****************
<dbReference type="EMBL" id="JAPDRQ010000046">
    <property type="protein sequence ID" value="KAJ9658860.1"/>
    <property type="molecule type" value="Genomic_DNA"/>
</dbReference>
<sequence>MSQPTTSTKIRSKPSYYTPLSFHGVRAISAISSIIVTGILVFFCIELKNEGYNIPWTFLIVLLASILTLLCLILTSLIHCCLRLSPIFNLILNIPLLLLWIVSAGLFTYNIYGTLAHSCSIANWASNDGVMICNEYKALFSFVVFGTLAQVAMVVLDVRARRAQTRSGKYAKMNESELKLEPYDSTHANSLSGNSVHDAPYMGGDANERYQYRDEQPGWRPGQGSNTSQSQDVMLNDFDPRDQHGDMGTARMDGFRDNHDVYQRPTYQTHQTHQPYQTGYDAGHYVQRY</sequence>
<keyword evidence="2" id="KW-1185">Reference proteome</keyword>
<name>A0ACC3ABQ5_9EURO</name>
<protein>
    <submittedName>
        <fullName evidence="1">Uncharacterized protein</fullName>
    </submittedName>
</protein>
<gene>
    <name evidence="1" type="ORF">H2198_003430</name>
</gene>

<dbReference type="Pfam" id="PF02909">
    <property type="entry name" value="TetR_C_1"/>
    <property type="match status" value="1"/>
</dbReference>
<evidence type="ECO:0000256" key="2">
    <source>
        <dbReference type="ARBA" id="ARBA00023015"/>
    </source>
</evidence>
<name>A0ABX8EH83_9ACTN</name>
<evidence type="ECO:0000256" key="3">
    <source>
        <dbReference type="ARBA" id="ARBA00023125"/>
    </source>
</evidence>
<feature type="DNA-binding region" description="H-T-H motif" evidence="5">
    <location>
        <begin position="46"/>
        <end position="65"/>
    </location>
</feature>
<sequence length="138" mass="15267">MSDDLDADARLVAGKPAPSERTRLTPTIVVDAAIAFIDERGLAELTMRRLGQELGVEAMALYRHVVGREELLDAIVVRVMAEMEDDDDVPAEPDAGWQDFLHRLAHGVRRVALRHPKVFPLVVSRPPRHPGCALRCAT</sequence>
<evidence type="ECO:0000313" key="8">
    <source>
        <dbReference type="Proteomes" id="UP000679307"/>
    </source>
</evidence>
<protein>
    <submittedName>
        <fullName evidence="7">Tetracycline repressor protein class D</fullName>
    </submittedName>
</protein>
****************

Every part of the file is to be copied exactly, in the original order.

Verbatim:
<dbReference type="EMBL" id="JAPDRQ010000046">
    <property type="protein sequence ID" value="KAJ9658860.1"/>
    <property type="molecule type" value="Genomic_DNA"/>
</dbReference>
<sequence>MSQPTTSTKIRSKPSYYTPLSFHGVRAISAISSIIVTGILVFFCIELKNEGYNIPWTFLIVLLASILTLLCLILTSLIHCCLRLSPIFNLILNIPLLLLWIVSAGLFTYNIYGTLAHSCSIANWASNDGVMICNEYKALFSFVVFGTLAQVAMVVLDVRARRAQTRSGKYAKMNESELKLEPYDSTHANSLSGNSVHDAPYMGGDANERYQYRDEQPGWRPGQGSNTSQSQDVMLNDFDPRDQHGDMGTARMDGFRDNHDVYQRPTYQTHQTHQPYQTGYDAGHYVQRY</sequence>
<keyword evidence="2" id="KW-1185">Reference proteome</keyword>
<name>A0ACC3ABQ5_9EURO</name>
<protein>
    <submittedName>
        <fullName evidence="1">Uncharacterized protein</fullName>
    </submittedName>
</protein>
<gene>
    <name evidence="1" type="ORF">H2198_003430</name>
</gene>

<dbReference type="Pfam" id="PF02909">
    <property type="entry name" value="TetR_C_1"/>
    <property type="match status" value="1"/>
</dbReference>
<evidence type="ECO:0000256" key="2">
    <source>
        <dbReference type="ARBA" id="ARBA00023015"/>
    </source>
</evidence>
<name>A0ABX8EH83_9ACTN</name>
<evidence type="ECO:0000256" key="3">
    <source>
        <dbReference type="ARBA" id="ARBA00023125"/>
    </source>
</evidence>
<feature type="DNA-binding region" description="H-T-H motif" evidence="5">
    <location>
        <begin position="46"/>
        <end position="65"/>
    </location>
</feature>
<sequence length="138" mass="15267">MSDDLDADARLVAGKPAPSERTRLTPTIVVDAAIAFIDERGLAELTMRRLGQELGVEAMALYRHVVGREELLDAIVVRVMAEMEDDDDVPAEPDAGWQDFLHRLAHGVRRVALRHPKVFPLVVSRPPRHPGCALRCAT</sequence>
<evidence type="ECO:0000313" key="8">
    <source>
        <dbReference type="Proteomes" id="UP000679307"/>
    </source>
</evidence>
<protein>
    <submittedName>
        <fullName evidence="7">Tetracycline repressor protein class D</fullName>
    </submittedName>
</protein>